An article titled “Pulling Toward or Pulling Away: Deliberation, Disagreement, and Opinion Extremity in Political Participation” by Magdalena Wojcieszak, assistant professor at IE University, has been published in Social Science Quarterly.


Objetive. Evidence supports two somewhat contradictory notions: deliberation is to encourage engagement, but disagreement may decrease participation. This study aims to provide a common denominator in the debate. It distinguishes between deliberation and political disagreement that emerges during deliberation to test which factors advance or thwart participatory goals. This study also accounts for opinion extremity, which may moderate the tested relationships.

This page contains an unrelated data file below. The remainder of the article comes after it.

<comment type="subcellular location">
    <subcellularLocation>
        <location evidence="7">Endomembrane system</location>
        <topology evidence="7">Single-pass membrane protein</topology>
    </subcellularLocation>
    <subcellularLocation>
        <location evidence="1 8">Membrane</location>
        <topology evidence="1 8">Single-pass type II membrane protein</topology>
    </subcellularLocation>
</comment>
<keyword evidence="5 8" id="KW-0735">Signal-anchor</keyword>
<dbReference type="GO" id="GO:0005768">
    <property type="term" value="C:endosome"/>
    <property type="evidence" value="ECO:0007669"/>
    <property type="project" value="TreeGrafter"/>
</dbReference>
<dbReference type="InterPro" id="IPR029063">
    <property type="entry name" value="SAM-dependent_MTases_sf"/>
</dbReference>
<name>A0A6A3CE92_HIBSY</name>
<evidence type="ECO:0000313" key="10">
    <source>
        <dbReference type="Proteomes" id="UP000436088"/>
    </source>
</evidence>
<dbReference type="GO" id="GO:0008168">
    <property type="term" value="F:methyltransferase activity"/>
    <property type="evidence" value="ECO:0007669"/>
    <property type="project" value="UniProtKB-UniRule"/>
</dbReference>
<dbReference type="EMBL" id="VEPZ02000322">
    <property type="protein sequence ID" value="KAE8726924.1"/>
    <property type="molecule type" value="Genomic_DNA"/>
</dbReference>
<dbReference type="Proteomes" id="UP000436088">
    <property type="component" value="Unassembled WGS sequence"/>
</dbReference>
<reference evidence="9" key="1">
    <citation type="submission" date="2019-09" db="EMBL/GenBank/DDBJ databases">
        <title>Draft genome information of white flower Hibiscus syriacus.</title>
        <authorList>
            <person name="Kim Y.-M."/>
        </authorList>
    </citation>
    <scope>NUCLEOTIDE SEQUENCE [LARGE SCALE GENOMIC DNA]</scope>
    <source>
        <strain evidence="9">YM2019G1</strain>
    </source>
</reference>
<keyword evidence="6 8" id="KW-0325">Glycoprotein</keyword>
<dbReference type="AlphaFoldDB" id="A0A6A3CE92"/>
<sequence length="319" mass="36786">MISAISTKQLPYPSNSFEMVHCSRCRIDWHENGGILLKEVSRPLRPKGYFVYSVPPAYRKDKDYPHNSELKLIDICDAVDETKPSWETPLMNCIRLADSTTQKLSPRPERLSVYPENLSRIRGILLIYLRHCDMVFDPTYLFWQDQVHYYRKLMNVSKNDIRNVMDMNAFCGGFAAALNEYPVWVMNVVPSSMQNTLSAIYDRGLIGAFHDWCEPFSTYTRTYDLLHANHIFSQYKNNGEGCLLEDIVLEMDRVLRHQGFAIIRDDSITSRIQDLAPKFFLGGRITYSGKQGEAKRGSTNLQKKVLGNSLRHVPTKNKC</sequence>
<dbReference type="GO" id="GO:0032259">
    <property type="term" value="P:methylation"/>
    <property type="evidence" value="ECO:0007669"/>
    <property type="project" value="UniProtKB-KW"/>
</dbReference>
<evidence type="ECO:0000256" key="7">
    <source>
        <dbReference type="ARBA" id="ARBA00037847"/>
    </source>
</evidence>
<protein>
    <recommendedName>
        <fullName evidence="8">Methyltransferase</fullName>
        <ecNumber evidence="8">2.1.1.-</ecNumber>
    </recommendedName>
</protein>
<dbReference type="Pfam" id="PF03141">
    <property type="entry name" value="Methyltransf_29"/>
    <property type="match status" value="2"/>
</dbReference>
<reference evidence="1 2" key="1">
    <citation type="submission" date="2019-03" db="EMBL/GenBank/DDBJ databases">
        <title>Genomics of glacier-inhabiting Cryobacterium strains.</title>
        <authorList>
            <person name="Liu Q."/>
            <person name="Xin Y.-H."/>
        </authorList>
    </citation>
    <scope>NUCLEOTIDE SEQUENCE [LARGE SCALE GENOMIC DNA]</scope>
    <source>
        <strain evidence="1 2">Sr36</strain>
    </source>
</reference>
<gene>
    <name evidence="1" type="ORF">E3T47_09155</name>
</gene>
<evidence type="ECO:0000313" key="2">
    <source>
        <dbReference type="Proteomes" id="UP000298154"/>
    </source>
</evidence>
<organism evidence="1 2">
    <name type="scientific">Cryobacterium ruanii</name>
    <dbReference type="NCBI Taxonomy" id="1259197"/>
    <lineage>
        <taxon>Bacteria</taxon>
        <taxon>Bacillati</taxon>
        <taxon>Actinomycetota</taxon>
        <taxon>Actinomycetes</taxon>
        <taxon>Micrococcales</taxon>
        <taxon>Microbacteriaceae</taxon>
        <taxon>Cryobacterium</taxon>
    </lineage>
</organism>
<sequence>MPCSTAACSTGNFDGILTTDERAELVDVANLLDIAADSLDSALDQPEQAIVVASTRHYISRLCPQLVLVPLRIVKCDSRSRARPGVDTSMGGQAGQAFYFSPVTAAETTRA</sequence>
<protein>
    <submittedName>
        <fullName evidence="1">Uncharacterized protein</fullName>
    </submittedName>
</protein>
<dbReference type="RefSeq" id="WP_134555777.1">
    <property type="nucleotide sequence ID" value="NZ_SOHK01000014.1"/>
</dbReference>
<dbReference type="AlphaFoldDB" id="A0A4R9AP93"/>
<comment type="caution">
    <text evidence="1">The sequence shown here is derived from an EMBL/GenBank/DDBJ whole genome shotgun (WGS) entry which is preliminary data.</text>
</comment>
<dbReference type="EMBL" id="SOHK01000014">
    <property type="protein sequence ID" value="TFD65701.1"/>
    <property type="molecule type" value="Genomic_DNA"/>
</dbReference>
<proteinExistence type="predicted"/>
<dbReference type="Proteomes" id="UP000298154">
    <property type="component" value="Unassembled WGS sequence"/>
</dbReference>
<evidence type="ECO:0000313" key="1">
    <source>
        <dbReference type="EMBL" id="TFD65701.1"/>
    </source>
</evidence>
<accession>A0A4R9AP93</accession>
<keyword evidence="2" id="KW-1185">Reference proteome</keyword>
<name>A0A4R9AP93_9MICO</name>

Methods. This study draws on quasi-experimental data from participants in structured, moderated, and heterogeneous face-to-face deliberations on sexual minority rights in Poland (N5181). 

Results. Relative to the pretest, deliberation discouraged moderates from active engagement and pulled them away from communicative participation. As predicted, extreme participants who perceived high disagreement intended to be more active than their counterparts in like-minded groups. 

Conclusions. Research on deliberative versus participatory democracy should differentiate between deliberation and political disagreement as well as account for individual characteristics that affect responses to deliberation and disagreement. Theoretical and practical implications are discussed.


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